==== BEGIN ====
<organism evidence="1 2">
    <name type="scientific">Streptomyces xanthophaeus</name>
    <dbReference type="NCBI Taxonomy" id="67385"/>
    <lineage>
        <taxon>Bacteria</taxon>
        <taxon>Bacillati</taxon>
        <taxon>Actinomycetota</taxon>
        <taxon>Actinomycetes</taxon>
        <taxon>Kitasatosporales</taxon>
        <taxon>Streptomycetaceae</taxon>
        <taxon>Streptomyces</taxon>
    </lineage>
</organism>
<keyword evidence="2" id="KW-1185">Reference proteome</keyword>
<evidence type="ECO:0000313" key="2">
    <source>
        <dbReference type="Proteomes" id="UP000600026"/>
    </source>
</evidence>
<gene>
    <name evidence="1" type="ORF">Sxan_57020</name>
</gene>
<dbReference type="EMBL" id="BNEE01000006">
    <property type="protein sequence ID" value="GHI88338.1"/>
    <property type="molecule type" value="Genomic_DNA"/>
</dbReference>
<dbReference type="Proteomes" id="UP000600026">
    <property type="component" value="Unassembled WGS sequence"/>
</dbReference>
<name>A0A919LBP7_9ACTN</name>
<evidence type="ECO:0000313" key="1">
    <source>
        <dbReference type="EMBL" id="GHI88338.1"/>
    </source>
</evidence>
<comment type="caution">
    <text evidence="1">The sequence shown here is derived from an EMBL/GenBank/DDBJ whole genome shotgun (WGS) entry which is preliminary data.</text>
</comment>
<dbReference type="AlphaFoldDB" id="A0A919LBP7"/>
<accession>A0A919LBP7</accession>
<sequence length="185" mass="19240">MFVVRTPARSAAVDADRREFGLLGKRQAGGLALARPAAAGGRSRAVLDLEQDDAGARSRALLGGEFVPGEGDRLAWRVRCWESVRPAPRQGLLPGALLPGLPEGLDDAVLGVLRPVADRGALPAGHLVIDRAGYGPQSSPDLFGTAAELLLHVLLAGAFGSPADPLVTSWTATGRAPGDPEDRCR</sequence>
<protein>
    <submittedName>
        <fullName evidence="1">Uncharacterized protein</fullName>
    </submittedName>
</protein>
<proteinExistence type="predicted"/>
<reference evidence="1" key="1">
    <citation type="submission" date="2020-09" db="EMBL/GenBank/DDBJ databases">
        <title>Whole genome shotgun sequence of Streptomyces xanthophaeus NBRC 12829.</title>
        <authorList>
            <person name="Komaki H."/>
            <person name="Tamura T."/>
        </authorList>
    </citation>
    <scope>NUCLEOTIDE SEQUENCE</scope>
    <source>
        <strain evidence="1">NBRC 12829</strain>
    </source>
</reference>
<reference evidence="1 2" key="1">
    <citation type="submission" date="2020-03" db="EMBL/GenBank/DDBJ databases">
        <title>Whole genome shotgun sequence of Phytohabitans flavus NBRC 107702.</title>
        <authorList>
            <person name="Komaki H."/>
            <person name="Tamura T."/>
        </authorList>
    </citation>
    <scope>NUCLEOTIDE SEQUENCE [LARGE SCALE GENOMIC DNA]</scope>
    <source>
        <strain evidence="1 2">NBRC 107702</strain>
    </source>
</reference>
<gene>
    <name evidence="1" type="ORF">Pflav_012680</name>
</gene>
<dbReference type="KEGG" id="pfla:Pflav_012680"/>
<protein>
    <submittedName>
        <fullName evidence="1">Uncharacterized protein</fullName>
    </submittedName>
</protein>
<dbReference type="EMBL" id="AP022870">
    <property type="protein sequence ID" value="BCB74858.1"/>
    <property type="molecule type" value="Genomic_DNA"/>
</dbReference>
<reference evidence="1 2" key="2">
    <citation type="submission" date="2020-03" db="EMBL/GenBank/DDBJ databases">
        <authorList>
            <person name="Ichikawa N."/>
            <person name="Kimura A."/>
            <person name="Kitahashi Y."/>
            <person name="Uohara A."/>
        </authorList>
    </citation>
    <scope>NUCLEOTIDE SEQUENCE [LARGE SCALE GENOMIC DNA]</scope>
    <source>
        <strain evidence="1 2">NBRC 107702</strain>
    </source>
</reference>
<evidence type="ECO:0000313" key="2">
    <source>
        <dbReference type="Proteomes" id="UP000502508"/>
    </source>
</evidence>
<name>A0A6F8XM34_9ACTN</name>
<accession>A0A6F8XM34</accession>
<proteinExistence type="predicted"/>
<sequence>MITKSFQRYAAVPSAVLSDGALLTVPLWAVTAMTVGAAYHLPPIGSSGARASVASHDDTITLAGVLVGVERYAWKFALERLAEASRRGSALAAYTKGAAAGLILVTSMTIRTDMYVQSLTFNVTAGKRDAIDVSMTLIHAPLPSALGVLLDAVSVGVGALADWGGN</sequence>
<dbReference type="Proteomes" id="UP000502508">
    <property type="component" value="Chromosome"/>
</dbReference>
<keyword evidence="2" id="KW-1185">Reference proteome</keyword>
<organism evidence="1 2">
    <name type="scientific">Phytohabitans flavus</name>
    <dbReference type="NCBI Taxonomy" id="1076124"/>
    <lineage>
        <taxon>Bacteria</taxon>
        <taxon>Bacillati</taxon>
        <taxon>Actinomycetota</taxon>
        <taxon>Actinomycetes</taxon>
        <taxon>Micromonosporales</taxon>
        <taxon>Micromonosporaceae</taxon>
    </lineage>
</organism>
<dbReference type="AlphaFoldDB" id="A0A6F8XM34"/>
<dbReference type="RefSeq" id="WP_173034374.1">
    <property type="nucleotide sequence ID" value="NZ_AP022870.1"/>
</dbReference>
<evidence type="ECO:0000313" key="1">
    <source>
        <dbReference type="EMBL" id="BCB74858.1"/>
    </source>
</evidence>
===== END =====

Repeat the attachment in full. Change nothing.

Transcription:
<organism evidence="1 2">
    <name type="scientific">Streptomyces xanthophaeus</name>
    <dbReference type="NCBI Taxonomy" id="67385"/>
    <lineage>
        <taxon>Bacteria</taxon>
        <taxon>Bacillati</taxon>
        <taxon>Actinomycetota</taxon>
        <taxon>Actinomycetes</taxon>
        <taxon>Kitasatosporales</taxon>
        <taxon>Streptomycetaceae</taxon>
        <taxon>Streptomyces</taxon>
    </lineage>
</organism>
<keyword evidence="2" id="KW-1185">Reference proteome</keyword>
<evidence type="ECO:0000313" key="2">
    <source>
        <dbReference type="Proteomes" id="UP000600026"/>
    </source>
</evidence>
<gene>
    <name evidence="1" type="ORF">Sxan_57020</name>
</gene>
<dbReference type="EMBL" id="BNEE01000006">
    <property type="protein sequence ID" value="GHI88338.1"/>
    <property type="molecule type" value="Genomic_DNA"/>
</dbReference>
<dbReference type="Proteomes" id="UP000600026">
    <property type="component" value="Unassembled WGS sequence"/>
</dbReference>
<name>A0A919LBP7_9ACTN</name>
<evidence type="ECO:0000313" key="1">
    <source>
        <dbReference type="EMBL" id="GHI88338.1"/>
    </source>
</evidence>
<comment type="caution">
    <text evidence="1">The sequence shown here is derived from an EMBL/GenBank/DDBJ whole genome shotgun (WGS) entry which is preliminary data.</text>
</comment>
<dbReference type="AlphaFoldDB" id="A0A919LBP7"/>
<accession>A0A919LBP7</accession>
<sequence length="185" mass="19240">MFVVRTPARSAAVDADRREFGLLGKRQAGGLALARPAAAGGRSRAVLDLEQDDAGARSRALLGGEFVPGEGDRLAWRVRCWESVRPAPRQGLLPGALLPGLPEGLDDAVLGVLRPVADRGALPAGHLVIDRAGYGPQSSPDLFGTAAELLLHVLLAGAFGSPADPLVTSWTATGRAPGDPEDRCR</sequence>
<protein>
    <submittedName>
        <fullName evidence="1">Uncharacterized protein</fullName>
    </submittedName>
</protein>
<proteinExistence type="predicted"/>
<reference evidence="1" key="1">
    <citation type="submission" date="2020-09" db="EMBL/GenBank/DDBJ databases">
        <title>Whole genome shotgun sequence of Streptomyces xanthophaeus NBRC 12829.</title>
        <authorList>
            <person name="Komaki H."/>
            <person name="Tamura T."/>
        </authorList>
    </citation>
    <scope>NUCLEOTIDE SEQUENCE</scope>
    <source>
        <strain evidence="1">NBRC 12829</strain>
    </source>
</reference>
<reference evidence="1 2" key="1">
    <citation type="submission" date="2020-03" db="EMBL/GenBank/DDBJ databases">
        <title>Whole genome shotgun sequence of Phytohabitans flavus NBRC 107702.</title>
        <authorList>
            <person name="Komaki H."/>
            <person name="Tamura T."/>
        </authorList>
    </citation>
    <scope>NUCLEOTIDE SEQUENCE [LARGE SCALE GENOMIC DNA]</scope>
    <source>
        <strain evidence="1 2">NBRC 107702</strain>
    </source>
</reference>
<gene>
    <name evidence="1" type="ORF">Pflav_012680</name>
</gene>
<dbReference type="KEGG" id="pfla:Pflav_012680"/>
<protein>
    <submittedName>
        <fullName evidence="1">Uncharacterized protein</fullName>
    </submittedName>
</protein>
<dbReference type="EMBL" id="AP022870">
    <property type="protein sequence ID" value="BCB74858.1"/>
    <property type="molecule type" value="Genomic_DNA"/>
</dbReference>
<reference evidence="1 2" key="2">
    <citation type="submission" date="2020-03" db="EMBL/GenBank/DDBJ databases">
        <authorList>
            <person name="Ichikawa N."/>
            <person name="Kimura A."/>
            <person name="Kitahashi Y."/>
            <person name="Uohara A."/>
        </authorList>
    </citation>
    <scope>NUCLEOTIDE SEQUENCE [LARGE SCALE GENOMIC DNA]</scope>
    <source>
        <strain evidence="1 2">NBRC 107702</strain>
    </source>
</reference>
<evidence type="ECO:0000313" key="2">
    <source>
        <dbReference type="Proteomes" id="UP000502508"/>
    </source>
</evidence>
<name>A0A6F8XM34_9ACTN</name>
<accession>A0A6F8XM34</accession>
<proteinExistence type="predicted"/>
<sequence>MITKSFQRYAAVPSAVLSDGALLTVPLWAVTAMTVGAAYHLPPIGSSGARASVASHDDTITLAGVLVGVERYAWKFALERLAEASRRGSALAAYTKGAAAGLILVTSMTIRTDMYVQSLTFNVTAGKRDAIDVSMTLIHAPLPSALGVLLDAVSVGVGALADWGGN</sequence>
<dbReference type="Proteomes" id="UP000502508">
    <property type="component" value="Chromosome"/>
</dbReference>
<keyword evidence="2" id="KW-1185">Reference proteome</keyword>
<organism evidence="1 2">
    <name type="scientific">Phytohabitans flavus</name>
    <dbReference type="NCBI Taxonomy" id="1076124"/>
    <lineage>
        <taxon>Bacteria</taxon>
        <taxon>Bacillati</taxon>
        <taxon>Actinomycetota</taxon>
        <taxon>Actinomycetes</taxon>
        <taxon>Micromonosporales</taxon>
        <taxon>Micromonosporaceae</taxon>
    </lineage>
</organism>
<dbReference type="AlphaFoldDB" id="A0A6F8XM34"/>
<dbReference type="RefSeq" id="WP_173034374.1">
    <property type="nucleotide sequence ID" value="NZ_AP022870.1"/>
</dbReference>
<evidence type="ECO:0000313" key="1">
    <source>
        <dbReference type="EMBL" id="BCB74858.1"/>
    </source>
</evidence>